Farmers and ranchers will receive increased help developing nutrient management plans with funding from the Inflation Reduction Act, the Agriculture Department announced Monday

The Natural Resources Conservation Service said it will target funding, increase program flexibilities, launch a new outreach campaign to promote nutrient management’s economic benefits and expand partnerships into developing nutrient management plans.

The IRA will provide $19.5 billion in new conservation funding to support climate-smart agriculture. Much of that will go toward the perennially oversubscribed Environmental Quality Incentives Program ($8.45 billion), the Regional Conservation Partnership Program ($4.95 billion), the Conservation Stewardship Program ($3.25 billion), and the Agricultural Conservation Easement Program ($1.4 billion).

The focus on nutrient management “is part of USDA’s broader effort to address future fertilizer availability and cost challenges for U.S. producers,” USDA said.

Specifically, NRCS will offer a Streamlined Nutrient Management Initiative incentivizing nutrient management activities through conservation programs such as EQIP, using EQIP Conservation Incentive Contracts, and CSP.

“The initiative will use a ranking threshold for pre-approval and include a streamlined and expedited application process, targeted outreach to small-scale and historically underserved producers, and coordination with [the Farm Service Agency] to streamline the program eligibility process for producers new to USDA,” USDA said.

NRCS said it would be targeting additional funding in fiscal year 2023 for nutrient management. It also announced “a streamlined funding opportunity for up to $40 million in nutrient management grant opportunities through the [RCPP].”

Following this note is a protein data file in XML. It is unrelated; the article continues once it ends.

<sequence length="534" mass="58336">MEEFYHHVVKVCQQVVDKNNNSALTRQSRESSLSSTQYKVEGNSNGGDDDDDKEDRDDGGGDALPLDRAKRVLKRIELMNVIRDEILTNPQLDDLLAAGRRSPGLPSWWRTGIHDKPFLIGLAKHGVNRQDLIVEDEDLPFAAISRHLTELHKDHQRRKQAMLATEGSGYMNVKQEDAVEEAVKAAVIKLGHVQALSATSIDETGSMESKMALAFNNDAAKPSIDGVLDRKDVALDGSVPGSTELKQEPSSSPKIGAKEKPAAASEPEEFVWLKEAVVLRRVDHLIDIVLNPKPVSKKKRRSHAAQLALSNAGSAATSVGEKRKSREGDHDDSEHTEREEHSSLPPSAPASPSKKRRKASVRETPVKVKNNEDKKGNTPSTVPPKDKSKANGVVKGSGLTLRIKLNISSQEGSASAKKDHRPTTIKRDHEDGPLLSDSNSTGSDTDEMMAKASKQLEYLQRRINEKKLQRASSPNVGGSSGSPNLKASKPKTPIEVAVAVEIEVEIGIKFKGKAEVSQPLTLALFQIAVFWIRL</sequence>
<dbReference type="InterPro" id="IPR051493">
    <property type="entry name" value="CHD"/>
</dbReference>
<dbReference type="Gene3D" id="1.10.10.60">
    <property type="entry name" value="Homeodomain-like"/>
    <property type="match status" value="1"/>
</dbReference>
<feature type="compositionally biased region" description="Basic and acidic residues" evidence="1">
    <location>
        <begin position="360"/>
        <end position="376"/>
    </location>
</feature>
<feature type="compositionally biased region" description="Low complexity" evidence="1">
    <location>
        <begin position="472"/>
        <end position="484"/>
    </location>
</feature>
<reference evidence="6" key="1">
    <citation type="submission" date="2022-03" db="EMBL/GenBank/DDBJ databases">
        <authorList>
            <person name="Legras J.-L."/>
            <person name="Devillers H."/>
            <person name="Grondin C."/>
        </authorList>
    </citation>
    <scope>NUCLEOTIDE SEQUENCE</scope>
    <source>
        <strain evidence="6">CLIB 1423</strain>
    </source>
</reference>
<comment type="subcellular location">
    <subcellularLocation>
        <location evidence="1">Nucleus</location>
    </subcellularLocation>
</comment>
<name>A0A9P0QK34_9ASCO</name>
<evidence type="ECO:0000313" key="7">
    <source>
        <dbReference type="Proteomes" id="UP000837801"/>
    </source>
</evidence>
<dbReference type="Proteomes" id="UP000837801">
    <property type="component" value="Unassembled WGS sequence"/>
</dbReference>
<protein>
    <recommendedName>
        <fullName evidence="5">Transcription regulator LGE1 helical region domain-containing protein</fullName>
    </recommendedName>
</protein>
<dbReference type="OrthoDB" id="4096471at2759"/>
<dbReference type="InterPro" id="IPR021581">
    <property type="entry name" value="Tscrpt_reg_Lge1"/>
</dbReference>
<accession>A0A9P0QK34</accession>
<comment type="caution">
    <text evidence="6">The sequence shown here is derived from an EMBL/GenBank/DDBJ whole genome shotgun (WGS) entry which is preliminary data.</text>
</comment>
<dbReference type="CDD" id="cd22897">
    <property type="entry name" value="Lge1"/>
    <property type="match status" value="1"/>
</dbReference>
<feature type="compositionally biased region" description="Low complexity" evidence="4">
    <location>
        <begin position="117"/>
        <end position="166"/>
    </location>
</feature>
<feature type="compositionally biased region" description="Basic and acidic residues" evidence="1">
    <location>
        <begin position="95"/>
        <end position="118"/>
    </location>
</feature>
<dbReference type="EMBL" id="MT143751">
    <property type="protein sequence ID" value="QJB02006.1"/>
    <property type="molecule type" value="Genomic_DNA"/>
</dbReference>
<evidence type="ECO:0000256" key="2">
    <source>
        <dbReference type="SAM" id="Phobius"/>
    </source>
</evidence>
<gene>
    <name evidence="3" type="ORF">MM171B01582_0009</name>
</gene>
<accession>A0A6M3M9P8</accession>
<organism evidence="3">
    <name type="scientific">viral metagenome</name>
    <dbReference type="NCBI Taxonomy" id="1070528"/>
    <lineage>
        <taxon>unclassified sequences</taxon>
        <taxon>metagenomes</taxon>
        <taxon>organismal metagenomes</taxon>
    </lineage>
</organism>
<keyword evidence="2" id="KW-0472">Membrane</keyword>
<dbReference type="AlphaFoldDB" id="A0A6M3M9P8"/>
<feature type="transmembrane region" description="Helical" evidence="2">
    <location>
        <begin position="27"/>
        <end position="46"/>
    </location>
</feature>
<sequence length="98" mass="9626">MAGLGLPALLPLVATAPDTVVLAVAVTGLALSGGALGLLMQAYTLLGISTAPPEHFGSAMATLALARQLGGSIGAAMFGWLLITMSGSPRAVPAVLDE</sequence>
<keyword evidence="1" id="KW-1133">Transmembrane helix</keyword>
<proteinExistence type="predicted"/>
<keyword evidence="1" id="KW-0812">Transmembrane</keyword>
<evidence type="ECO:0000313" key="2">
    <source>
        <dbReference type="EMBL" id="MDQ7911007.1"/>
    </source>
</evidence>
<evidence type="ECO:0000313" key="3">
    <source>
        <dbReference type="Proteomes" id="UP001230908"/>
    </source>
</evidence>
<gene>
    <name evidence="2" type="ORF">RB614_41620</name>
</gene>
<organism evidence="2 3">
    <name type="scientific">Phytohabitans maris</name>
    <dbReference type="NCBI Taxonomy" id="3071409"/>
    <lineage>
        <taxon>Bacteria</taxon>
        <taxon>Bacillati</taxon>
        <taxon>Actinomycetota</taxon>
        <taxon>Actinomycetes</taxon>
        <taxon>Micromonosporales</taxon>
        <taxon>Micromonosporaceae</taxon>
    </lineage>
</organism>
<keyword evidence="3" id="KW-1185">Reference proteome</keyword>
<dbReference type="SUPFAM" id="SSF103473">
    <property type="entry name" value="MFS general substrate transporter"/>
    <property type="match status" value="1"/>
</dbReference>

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A Nutrient Management Economic Benefits Outreach Campaign “will highlight the economic benefits of nutrient management planning for farmers,” the department said. “The potential net savings to farmers who adopt a nutrient management plan is estimated to be an average of $30 per acre for cropland. It is estimated that there are 89 million acres of cropland (28% of total U.S. cropland) currently exceeding the nitrogen loss threshold; and if all those acres implemented a nutrient management plan, the average net savings would be $2.6 billion.”

USDA also said it would expand support for nutrient management through Technical Service Providers (TSPs) and pilot projects.

“New agreements with key partners who have existing capacity to support nutrient management planning and technical assistance will expand benefits and serve as a model to continue streamlining the certification process for Technical Service Providers,” USDA said. “NRCS is also developing new opportunities to support partner training frameworks, nutrient management outreach and education, and new incentive payments through TSP partners for nutrient management planning and implementation.”

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